‘We need to see action on the ground and a permanent ceasefire in Tigray’, U.S. Ambassador to UN says ahead of briefing on Ethiopia’s crisis

The United States Ambassador to the United Nations, Linda Thomas-Greenfield, said on Friday that the U.S. expects to see “action on the ground” and a “permanent ceasefire” in Ethiopia’s Tigray region.

She made the comments in New York at a UN Security Council stakeout prior to a briefing on Ethiopia and the precarious situation in Tigray. 

Asked whether the United States would act if the Security Council doesn’t, Ambassador Thomas-Greenfield said the U.S. has already acted, listing some of the steps that have already been taken by the Biden administration.

“We called for this meeting. This – we’ve had six closed-door meetings, and the situation in Tigray has not significantly improved. And so, we think it’s time to have an open meeting and give the Security Council the opportunity to address this issue in a public way, so that the people of Tigray know that this is an issue that we’re concerned about. But even more importantly, the parties to the conflict know that we are watching them, and we’re watching them closely,” she said.

She added that the briefing is also the first opportunity “for us to show that African lives matter as much as other lives around the world.”

“But an open meeting is not enough. What we need to see is action on the ground. We need to see a ceasefire that is permanent; that all of the parties agree to. We need to see the Eritrean troops return to their own border. We need to see unfettered access for humanitarian workers. We need to see accountability for the atrocities that have been committed. And at this moment I just want to express, again, our sympathy for the many loss of lives, including for MSF staff who were killed recently,” she said.

Below is the full interaction she had with reporters as released by her office.

AMBASSADOR LINDA THOMAS-GREENFIELD: Good to see you, as well.  

QUESTION: How was your meeting downtown? 

AMBASSADOR THOMAS-GREENFIELD: [Laughs.] You knew I was in downtown? It was fantastic. I actually had the opportunity to go and see one of the COVID vans providing COVID shots in a community in Brooklyn. And it was just fantastic. I wanted to have the opportunity to highlight how important it was for people to take the vaccine and how easily available taking the vaccine is. And New York City is doing a great job of taking it to the community, and I wanted to support that. 

QUESTION: And on Tigray – 

AMBASSADOR THOMAS-GREENFIELD: Yes. 

QUESTION: What do you hope to get out of it, and would the U.S. act if the Security Council doesn’t? 

AMBASSADOR THOMAS-GREENFIELD: Well, the U.S. has already acted. We called for this meeting. This – we’ve had six closed-door meetings, and the situation in Tigray has not significantly improved. And so, we think it’s time to have an open meeting and give the Security Council the opportunity to address this issue in a public way, so that the people of Tigray know that this is an issue that we’re concerned about. But even more importantly, the parties to the conflict know that we are watching them, and we’re watching them closely.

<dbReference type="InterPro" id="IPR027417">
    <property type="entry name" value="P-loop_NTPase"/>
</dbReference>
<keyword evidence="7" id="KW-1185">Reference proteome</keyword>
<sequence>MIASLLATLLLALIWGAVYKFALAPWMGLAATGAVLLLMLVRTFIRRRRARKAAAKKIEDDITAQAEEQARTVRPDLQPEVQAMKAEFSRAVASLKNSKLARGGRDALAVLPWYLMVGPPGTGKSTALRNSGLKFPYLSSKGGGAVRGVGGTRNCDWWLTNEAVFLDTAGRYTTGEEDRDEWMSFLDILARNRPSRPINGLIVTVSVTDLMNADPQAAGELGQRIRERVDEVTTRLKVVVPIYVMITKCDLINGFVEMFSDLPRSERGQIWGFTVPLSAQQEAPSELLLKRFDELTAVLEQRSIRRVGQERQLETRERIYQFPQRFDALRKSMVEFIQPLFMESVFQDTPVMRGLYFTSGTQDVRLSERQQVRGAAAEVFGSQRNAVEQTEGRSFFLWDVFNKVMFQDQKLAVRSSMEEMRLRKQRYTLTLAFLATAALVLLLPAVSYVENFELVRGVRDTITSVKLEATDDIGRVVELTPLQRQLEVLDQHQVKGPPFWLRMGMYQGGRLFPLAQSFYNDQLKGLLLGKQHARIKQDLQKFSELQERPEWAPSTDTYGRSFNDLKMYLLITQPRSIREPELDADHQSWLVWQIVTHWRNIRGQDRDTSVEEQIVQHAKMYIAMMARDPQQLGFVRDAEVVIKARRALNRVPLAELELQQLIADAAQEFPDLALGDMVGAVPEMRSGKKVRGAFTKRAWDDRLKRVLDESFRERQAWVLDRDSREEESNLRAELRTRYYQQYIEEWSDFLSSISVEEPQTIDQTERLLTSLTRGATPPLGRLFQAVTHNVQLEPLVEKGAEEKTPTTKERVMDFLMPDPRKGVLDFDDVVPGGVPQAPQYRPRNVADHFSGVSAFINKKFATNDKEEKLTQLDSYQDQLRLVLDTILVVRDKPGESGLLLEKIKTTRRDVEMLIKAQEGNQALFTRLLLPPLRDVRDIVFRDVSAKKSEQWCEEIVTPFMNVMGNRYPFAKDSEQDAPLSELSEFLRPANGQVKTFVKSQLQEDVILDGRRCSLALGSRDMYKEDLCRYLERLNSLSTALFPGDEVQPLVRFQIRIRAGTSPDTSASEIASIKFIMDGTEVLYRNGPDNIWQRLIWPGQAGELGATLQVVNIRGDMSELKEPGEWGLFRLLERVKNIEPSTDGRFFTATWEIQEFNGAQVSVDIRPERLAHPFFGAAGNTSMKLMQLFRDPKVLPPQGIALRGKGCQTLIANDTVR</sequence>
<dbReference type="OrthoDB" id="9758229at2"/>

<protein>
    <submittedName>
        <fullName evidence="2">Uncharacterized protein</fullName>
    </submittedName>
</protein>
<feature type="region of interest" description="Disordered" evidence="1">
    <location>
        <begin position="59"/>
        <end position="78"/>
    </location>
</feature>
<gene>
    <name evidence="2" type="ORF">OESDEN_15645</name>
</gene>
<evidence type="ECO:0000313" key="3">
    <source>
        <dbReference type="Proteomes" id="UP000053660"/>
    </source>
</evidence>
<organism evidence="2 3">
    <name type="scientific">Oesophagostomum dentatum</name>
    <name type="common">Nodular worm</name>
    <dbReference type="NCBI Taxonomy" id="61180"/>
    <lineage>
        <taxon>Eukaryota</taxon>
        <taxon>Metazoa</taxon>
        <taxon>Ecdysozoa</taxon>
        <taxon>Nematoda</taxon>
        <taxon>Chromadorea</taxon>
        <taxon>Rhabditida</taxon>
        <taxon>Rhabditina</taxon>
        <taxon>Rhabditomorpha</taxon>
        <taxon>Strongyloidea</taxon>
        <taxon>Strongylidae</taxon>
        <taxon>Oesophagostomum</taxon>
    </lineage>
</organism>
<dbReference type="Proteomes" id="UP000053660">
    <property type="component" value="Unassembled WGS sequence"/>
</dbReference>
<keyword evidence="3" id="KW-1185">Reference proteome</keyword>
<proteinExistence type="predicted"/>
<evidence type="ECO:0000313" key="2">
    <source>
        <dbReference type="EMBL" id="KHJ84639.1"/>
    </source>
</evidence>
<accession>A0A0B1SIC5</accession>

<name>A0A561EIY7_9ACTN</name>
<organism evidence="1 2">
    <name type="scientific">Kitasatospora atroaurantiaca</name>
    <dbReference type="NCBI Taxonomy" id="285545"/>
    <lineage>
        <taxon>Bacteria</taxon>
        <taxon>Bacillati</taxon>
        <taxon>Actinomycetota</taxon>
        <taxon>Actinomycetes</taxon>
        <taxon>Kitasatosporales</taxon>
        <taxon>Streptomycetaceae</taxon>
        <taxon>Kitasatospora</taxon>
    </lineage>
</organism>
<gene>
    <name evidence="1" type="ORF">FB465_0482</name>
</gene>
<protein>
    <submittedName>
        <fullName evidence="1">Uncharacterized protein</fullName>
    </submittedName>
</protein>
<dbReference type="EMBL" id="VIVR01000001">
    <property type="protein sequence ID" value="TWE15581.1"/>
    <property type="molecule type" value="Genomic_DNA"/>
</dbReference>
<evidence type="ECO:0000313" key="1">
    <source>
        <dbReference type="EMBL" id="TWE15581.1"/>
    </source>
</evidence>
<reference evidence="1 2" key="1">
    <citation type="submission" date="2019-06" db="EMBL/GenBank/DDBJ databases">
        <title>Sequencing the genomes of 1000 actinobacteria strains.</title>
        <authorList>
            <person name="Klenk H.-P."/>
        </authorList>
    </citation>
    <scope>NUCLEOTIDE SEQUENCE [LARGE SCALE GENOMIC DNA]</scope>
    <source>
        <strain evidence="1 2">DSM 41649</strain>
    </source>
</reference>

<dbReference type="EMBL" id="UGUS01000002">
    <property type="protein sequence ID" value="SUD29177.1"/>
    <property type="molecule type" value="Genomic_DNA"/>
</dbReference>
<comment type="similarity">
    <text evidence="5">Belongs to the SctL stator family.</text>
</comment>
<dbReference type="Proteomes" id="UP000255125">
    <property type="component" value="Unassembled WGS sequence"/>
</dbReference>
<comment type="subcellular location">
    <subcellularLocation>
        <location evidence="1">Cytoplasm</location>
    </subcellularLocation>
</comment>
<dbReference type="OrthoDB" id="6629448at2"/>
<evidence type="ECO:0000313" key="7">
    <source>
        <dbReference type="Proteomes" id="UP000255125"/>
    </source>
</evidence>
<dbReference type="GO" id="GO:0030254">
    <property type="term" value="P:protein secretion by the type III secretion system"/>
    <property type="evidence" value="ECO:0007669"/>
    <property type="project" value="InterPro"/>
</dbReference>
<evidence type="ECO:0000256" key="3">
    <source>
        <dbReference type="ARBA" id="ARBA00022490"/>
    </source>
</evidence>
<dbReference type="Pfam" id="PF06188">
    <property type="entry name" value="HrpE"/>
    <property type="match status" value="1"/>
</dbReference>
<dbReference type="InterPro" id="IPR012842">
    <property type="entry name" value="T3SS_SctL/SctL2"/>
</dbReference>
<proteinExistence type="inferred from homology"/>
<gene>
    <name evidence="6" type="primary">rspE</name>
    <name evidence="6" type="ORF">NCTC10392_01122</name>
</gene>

QUESTION: Ambassador, do you hope that – if needed – this will create momentum for the Council to actually take action, finally? 

AMBASSADOR THOMAS-GREENFIELD: I think it is action that we’re taking – finally – that we’re able to have this open meeting. And hopefully, it will lead to further action by the Council if the situation there does not improve. 

QUESTION: Ambassador, just a follow up to that. Is an open meeting enough to show that, as you’ve said, African lives matter? 

AMBASSDOR THOMAS-GREENFIELD: It’s the first opportunity for us to show that African lives matter as much as other lives around the world. But an open meeting is not enough. What we need to see is action on the ground. We need to see a ceasefire that is permanent; that all of the parties agree to. We need to see the Eritrean troops return to their own border. We need to see unfettered access for humanitarian workers. We need to see accountability for the atrocities that have been committed. And at this moment I just want to express, again, our sympathy for the many loss of lives, including for MSF staff who were killed recently.  

QUESTION: Are you going to propose a product? A statement from the Security Council? 

AMBASSADOR THOMAS-GREENFIELD: I’m not going to preview what we will do in the Security Council, but I certainly think where we are now is a huge, huge – it represents progress.  

QUESTION: Ambassador just a quick question on Syria. After the first round of negotiations on cross-border, how are you feeling about the prospects of –  

AMBASSDOR THOMAS-GREENFIELD: The negotiations are continuing. We have worked closely with the penholders and with all of our colleagues to share our strong views of the importance of keeping this border open, and opening one or two of the borders previously closed, and we’re going to continue to negotiate until we come to a conclusion that is acceptable. 

Thank you. 

Chief White House Correspondent for

Simon Ateba is Chief White House Correspondent for Today News Africa. Simon covers President Joe Biden, Vice President Kamala Harris, the U.S. government, the United Nations, the International Monetary Fund, the World Bank and other financial and international institutions in Washington D.C. and New York City.

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